Living like vampires

drapes closed

leftover lunacy

shrimp stir-fry with peanut sauce

rotisserie chicken noodle soup

chocolate chip pancakes afternoon and morning

does Thich Nhat Hanh mindfully lick the butter from the edge of zen?

paint and a six-year-old’s bodily functions

making mazes with earwax traps, eyeballs, ‘bergers’

rubber duck races in the bathtub

allergic reaction to dishes, laundry

superhero squad

poems, peeps yellowed by the sun or some other substance

make a movie

document the construction of a planned vacation

undone by contracts, taxes and a runny nose

Celebrate this quiet mind

plugged into what matters

and frivolity

touch tap the moment when home becomes adventure

obstacle course

Easter eggs balanced on spoons

citrus tucked under chins

comforters on the couch


Being Awake

Human Beings have a gap—between who we think we are and who we really are. Closing the gap is where being awake is. (Natalie Goldberg, The True Secret of Writing)

A few weeks ago, I wasn’t writing like this.  Until yesterday, I haven’t been painting like this. There is something alive in me that was sleeping, resting, “om-ing” in some other dimension. Now it’s awake. And I hope that reading this, you will feel something stirring, if that thing isn’t already hopping in you. The athlete. The writer. The painter. The chef. The designer. The life coach. The entrepreneur. The philanthropist.

And now I give you a gift that will take 19 minutes and 32 seconds of your life to enjoy. It’s Elizabeth Gilbert’s talk on “Your elusive creative genius.” It’s funny, it’s got history, love, Tom Waits and the most splendid story about one of my favorite poets: Ruth Stone.  Put it on while you do the dishes, pick this over TV, you can just listen.  Or take a real lunch break today at work, for at least 19 minutes and 32 seconds.  It’s worth it.

Pictured below: “Be Sure” painting by Rebecca Villarreal (4/3/13). Acrylic, oil pastel and mosaic.


Acrylic  and pastel painting in progress

Underneath the final painting, the words: “What they say is true and Are you sure and yes and Be Sure”

What’s your third thing?


Lots of us live in conflict. These conflicts can be big or small. Live in the city, longing for nature. Married to stable, longing for passion. Broken childhood, happy adulthood. Overweight, desire to run the fields. In The True Secret of Writing, Natalie Goldberg addresses the idea of a third thing. It’s not necessarily something you can point to right away. It’s that medium where you find relief. “Should I do this or that? A choice between two things is not a choice. It becomes a fight between right or wrong.” The idea is that out of the struggle something else can grow. A third thing. It takes an awareness, a waiting, a letting go, a fertilizing, a quieting. In my case, I realized this morning, that my novel is my third thing. That answer to my dark and light. I am so excited to share it with you. Natalie’s third thing is her house in Santa Fe. Her struggling between her love of Minneapolis and its order and her existence in Taos.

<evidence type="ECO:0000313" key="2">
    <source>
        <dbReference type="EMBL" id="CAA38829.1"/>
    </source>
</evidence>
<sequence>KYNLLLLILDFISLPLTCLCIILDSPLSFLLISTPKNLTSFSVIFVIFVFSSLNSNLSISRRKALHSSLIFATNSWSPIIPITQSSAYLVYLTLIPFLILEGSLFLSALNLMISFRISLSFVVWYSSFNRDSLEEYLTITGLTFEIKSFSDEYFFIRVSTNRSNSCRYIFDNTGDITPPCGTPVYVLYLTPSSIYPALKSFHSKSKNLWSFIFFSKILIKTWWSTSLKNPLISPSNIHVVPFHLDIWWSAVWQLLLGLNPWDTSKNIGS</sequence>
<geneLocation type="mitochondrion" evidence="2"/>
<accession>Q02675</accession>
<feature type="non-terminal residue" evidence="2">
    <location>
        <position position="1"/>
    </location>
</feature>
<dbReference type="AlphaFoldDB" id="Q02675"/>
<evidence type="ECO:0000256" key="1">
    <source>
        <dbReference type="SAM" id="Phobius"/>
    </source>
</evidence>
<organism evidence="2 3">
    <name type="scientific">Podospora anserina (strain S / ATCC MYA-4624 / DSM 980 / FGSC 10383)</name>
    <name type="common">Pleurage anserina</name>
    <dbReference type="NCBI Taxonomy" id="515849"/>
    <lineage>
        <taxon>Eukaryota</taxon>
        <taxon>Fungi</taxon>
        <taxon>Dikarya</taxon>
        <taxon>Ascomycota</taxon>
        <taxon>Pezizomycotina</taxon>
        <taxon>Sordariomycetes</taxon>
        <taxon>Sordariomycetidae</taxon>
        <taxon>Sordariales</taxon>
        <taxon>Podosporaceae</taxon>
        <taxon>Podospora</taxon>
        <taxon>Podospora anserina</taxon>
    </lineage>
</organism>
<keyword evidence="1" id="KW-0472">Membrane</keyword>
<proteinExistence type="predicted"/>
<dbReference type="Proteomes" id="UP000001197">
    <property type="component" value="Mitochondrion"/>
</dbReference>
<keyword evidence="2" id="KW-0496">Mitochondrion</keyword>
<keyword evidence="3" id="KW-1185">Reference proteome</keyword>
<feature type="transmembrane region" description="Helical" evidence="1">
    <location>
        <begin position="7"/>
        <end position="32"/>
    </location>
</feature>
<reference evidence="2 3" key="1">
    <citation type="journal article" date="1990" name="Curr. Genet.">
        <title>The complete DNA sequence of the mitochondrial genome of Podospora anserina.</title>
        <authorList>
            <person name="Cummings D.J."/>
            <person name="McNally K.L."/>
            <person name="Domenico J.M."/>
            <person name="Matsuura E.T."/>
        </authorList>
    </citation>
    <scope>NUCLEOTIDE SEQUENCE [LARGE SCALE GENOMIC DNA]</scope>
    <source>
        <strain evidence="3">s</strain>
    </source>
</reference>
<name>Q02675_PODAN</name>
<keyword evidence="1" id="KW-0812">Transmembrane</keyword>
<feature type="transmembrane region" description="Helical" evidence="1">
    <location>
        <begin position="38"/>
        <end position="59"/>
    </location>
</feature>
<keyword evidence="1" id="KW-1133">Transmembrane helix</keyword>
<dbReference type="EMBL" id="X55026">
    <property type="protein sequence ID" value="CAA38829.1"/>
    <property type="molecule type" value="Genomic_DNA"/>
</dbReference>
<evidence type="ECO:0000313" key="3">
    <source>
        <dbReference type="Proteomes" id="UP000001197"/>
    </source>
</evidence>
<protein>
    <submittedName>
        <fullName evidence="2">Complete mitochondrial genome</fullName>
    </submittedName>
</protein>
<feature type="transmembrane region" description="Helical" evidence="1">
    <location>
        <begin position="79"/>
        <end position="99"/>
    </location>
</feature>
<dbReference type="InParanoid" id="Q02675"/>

If you feel a restlessness over conflict, try this calming meditation I learned from Thich Nhat Hanh:

I am home.
I have arrived.
In the here and now.
I am solid. I am free.
In the ultimate I dwell.

Here’s to your third thing arriving at the moment that is right for you.

Stop and smell the burnt spaghetti

According to a New York Times article, The Amigdala Made Me Do It, “The choices we make in day-to-day life are prompted by impulses lodged deep within the nervous system.”  I’m experimenting with paying more attention to the five senses.  Like today, when I was preparing our family’s tax papers while cooking my son’s spaghetti.ImageI smelled something burning.  His spaghetti was alight.  They say that multi-tasking is bad for the brain and it turns out, it can also prove harmful to lunch. 

Recently, I’ve been enjoying the smell of purple hyacinths and dark chocolate coconut cream eggs from Zitner’s (thanks Mom!) which bring back great memories of waking up insanely early Easter morning to forage through my basket.

In an effort at mindfulness, try to stop and smell.  Try smelling your food before you eat it.  Consider purchasing something odiferous that elicits a pleasant memory. See where your nose leads you.  I’d love to know what you discover.